With the well publicised engineering gender gap showing few signs of closing, efforts must now be focused on ensuring that industry hangs onto its most talented women.
The arguments for attracting more women to pursue a career in engineering are well known and well understood. As The Engineer, along with many others, has consistently pointed out, women are still woefully under-represented in our industry and tapping into the talent of just half of the UK’s population is no way to address a skills shortage.
And yet, despite a seemingly endless parade of industry-wide campaigns and initiatives, and indeed tentative evidence that more women are entering the profession, the actual number of female UK engineers has barely changed over the past decade. As our analysis of the IET’s most recent skills survey revealed the proportion of women in the profession – lower than almost anywhere else in Europe – has hovered around the six per cent mark for the past five years.
There are a number of conclusions that could be drawn from this. Perhaps the number of women entering the profession is outweighed by those that are retiring, and we will soon reach a tipping point that will push this six percent figure into more acceptable territory. Or perhaps the various efforts to inspire women to pursue a career in industry are fundamentally flawed. Unenlightened observers might even point to the apparent lack of success of such initiatives as evidence that women simply aren’t “cut-out” for engineering (which is, of course, utter rubbish).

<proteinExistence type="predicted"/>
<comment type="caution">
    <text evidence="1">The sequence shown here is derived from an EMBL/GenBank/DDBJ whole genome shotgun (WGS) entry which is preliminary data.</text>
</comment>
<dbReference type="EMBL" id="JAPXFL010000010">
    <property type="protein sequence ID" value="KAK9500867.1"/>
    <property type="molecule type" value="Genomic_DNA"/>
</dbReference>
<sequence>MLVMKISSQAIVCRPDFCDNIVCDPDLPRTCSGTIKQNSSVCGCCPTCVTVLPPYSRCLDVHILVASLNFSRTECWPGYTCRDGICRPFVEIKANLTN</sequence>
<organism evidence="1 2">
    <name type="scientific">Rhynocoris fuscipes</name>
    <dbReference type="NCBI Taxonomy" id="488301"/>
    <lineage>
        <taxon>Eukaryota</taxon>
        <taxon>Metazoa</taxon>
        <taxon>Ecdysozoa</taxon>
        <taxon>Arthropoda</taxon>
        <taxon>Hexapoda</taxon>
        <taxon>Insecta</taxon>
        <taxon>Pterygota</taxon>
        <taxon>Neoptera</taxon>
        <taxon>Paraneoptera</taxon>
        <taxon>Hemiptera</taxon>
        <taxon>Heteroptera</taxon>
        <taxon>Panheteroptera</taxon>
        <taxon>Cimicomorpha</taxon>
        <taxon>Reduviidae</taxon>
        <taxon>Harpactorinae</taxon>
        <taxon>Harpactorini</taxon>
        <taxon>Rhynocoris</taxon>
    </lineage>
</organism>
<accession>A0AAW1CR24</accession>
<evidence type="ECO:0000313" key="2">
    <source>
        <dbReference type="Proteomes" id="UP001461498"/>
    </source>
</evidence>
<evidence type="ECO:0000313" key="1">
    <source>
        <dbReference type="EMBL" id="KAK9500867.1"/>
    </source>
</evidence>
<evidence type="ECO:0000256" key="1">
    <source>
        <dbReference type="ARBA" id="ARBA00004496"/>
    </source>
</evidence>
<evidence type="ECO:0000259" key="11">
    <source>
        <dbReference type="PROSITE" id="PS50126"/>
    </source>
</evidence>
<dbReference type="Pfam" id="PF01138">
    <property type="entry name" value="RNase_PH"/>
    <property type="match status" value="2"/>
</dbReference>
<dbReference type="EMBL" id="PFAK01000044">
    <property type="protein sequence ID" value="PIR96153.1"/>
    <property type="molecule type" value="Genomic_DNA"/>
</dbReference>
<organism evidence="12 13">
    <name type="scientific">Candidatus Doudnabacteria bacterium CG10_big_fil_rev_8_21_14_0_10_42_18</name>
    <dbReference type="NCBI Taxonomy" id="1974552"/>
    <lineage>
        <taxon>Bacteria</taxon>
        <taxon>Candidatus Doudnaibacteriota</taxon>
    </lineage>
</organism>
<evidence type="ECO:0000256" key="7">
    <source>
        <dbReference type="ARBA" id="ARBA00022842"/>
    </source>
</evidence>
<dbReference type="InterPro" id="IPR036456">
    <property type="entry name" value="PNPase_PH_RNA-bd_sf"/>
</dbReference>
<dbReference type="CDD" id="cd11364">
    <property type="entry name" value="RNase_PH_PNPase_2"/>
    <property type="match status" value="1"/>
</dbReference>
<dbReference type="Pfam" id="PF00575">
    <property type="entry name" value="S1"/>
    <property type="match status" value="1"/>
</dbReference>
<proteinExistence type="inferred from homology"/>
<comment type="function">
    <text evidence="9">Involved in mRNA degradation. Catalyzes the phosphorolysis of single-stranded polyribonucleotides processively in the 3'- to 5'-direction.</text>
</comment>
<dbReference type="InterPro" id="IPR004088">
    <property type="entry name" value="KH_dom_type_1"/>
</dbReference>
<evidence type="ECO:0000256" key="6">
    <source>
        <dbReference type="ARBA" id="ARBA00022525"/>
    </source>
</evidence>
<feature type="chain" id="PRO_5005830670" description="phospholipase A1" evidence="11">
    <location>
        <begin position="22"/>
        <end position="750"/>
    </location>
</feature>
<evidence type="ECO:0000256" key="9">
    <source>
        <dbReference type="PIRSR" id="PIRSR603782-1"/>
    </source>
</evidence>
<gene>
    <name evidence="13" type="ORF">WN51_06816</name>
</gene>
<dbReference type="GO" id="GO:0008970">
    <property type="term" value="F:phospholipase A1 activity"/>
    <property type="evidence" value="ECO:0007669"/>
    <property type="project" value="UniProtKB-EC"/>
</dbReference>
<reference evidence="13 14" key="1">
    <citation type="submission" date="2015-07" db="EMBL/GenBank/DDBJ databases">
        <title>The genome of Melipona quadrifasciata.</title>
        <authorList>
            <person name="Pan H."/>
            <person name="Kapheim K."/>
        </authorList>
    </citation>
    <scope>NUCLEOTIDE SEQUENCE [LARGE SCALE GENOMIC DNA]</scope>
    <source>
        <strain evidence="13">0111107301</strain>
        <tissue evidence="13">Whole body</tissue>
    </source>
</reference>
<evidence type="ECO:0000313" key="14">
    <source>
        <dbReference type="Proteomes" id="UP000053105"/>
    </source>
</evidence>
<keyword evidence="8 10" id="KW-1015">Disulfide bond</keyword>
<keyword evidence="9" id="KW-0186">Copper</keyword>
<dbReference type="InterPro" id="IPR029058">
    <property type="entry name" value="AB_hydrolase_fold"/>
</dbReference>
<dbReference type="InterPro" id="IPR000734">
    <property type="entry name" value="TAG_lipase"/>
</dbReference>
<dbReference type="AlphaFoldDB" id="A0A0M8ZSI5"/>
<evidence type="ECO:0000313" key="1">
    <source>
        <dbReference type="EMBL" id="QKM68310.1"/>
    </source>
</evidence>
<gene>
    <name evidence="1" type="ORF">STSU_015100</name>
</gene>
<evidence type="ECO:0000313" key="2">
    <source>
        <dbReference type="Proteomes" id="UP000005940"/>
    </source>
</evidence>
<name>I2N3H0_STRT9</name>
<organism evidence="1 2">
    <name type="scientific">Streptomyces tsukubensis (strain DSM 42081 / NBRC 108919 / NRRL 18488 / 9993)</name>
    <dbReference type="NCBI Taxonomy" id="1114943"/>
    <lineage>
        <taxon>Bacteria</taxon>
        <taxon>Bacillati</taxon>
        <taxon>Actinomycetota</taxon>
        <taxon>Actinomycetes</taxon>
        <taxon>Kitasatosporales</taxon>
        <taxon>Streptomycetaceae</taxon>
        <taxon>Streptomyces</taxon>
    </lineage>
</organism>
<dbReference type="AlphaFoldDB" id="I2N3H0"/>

What seems more likely however is that whilst industry might be doing a better job at attracting female engineers, it’s failing to hang on to them.
This November, in our annual Women In Engineering special we’ll be examining this issue in detail and looking at what industry is doing and should be doing to retain and develop its female engineering staff.
And this is where you come in. We want to hear from engineers of both genders about what if anything, your employers are doing to retain and develop its female engineering workforce?
But we’re particularly keen to hear from women. Do you feel that your career progression has been hindered – or perhaps helped – by your gender? Do you feel that you’ve enjoyed exactly the same opportunities as your male colleagues? Or have you actually left industry to seek opportunities elsewhere?
We’re really keen to hear your accounts – the more candid the better – and will obviously, if you wish, guarantee your anonymity. If you’re interested in adding your thoughts to this important debate, please post your comments below or contact me at email@example.com